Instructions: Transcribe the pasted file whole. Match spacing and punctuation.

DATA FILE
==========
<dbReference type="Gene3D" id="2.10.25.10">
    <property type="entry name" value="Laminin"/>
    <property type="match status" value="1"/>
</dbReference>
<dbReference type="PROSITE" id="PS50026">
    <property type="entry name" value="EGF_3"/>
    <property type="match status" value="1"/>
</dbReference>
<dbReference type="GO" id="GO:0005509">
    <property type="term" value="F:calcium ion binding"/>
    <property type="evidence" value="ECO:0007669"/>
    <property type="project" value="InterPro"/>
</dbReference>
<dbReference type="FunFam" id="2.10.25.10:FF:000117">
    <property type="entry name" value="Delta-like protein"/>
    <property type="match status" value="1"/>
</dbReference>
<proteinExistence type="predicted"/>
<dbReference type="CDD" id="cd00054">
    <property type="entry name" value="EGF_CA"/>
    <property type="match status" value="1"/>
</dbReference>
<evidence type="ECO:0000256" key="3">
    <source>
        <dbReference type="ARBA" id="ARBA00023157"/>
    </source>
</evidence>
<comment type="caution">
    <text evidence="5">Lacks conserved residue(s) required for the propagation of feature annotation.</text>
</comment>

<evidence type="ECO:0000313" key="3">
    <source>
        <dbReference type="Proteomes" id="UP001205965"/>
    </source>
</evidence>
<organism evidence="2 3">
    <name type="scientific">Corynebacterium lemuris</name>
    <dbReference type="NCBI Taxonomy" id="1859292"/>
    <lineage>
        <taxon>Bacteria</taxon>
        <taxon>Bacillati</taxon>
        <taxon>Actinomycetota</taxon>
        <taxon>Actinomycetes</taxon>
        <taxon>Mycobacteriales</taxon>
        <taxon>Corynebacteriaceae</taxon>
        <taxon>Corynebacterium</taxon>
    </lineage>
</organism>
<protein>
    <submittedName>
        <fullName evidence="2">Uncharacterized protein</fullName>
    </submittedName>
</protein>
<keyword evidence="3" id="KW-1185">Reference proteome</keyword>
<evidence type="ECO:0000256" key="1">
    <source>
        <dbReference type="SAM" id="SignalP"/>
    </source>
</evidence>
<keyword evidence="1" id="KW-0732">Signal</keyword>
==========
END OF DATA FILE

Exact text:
<dbReference type="Gene3D" id="2.10.25.10">
    <property type="entry name" value="Laminin"/>
    <property type="match status" value="1"/>
</dbReference>
<dbReference type="PROSITE" id="PS50026">
    <property type="entry name" value="EGF_3"/>
    <property type="match status" value="1"/>
</dbReference>
<dbReference type="GO" id="GO:0005509">
    <property type="term" value="F:calcium ion binding"/>
    <property type="evidence" value="ECO:0007669"/>
    <property type="project" value="InterPro"/>
</dbReference>
<dbReference type="FunFam" id="2.10.25.10:FF:000117">
    <property type="entry name" value="Delta-like protein"/>
    <property type="match status" value="1"/>
</dbReference>
<proteinExistence type="predicted"/>
<dbReference type="CDD" id="cd00054">
    <property type="entry name" value="EGF_CA"/>
    <property type="match status" value="1"/>
</dbReference>
<evidence type="ECO:0000256" key="3">
    <source>
        <dbReference type="ARBA" id="ARBA00023157"/>
    </source>
</evidence>
<comment type="caution">
    <text evidence="5">Lacks conserved residue(s) required for the propagation of feature annotation.</text>
</comment>

<evidence type="ECO:0000313" key="3">
    <source>
        <dbReference type="Proteomes" id="UP001205965"/>
    </source>
</evidence>
<organism evidence="2 3">
    <name type="scientific">Corynebacterium lemuris</name>
    <dbReference type="NCBI Taxonomy" id="1859292"/>
    <lineage>
        <taxon>Bacteria</taxon>
        <taxon>Bacillati</taxon>
        <taxon>Actinomycetota</taxon>
        <taxon>Actinomycetes</taxon>
        <taxon>Mycobacteriales</taxon>
        <taxon>Corynebacteriaceae</taxon>
        <taxon>Corynebacterium</taxon>
    </lineage>
</organism>
<protein>
    <submittedName>
        <fullName evidence="2">Uncharacterized protein</fullName>
    </submittedName>
</protein>
<keyword evidence="3" id="KW-1185">Reference proteome</keyword>
<evidence type="ECO:0000256" key="1">
    <source>
        <dbReference type="SAM" id="SignalP"/>
    </source>
</evidence>
<keyword evidence="1" id="KW-0732">Signal</keyword>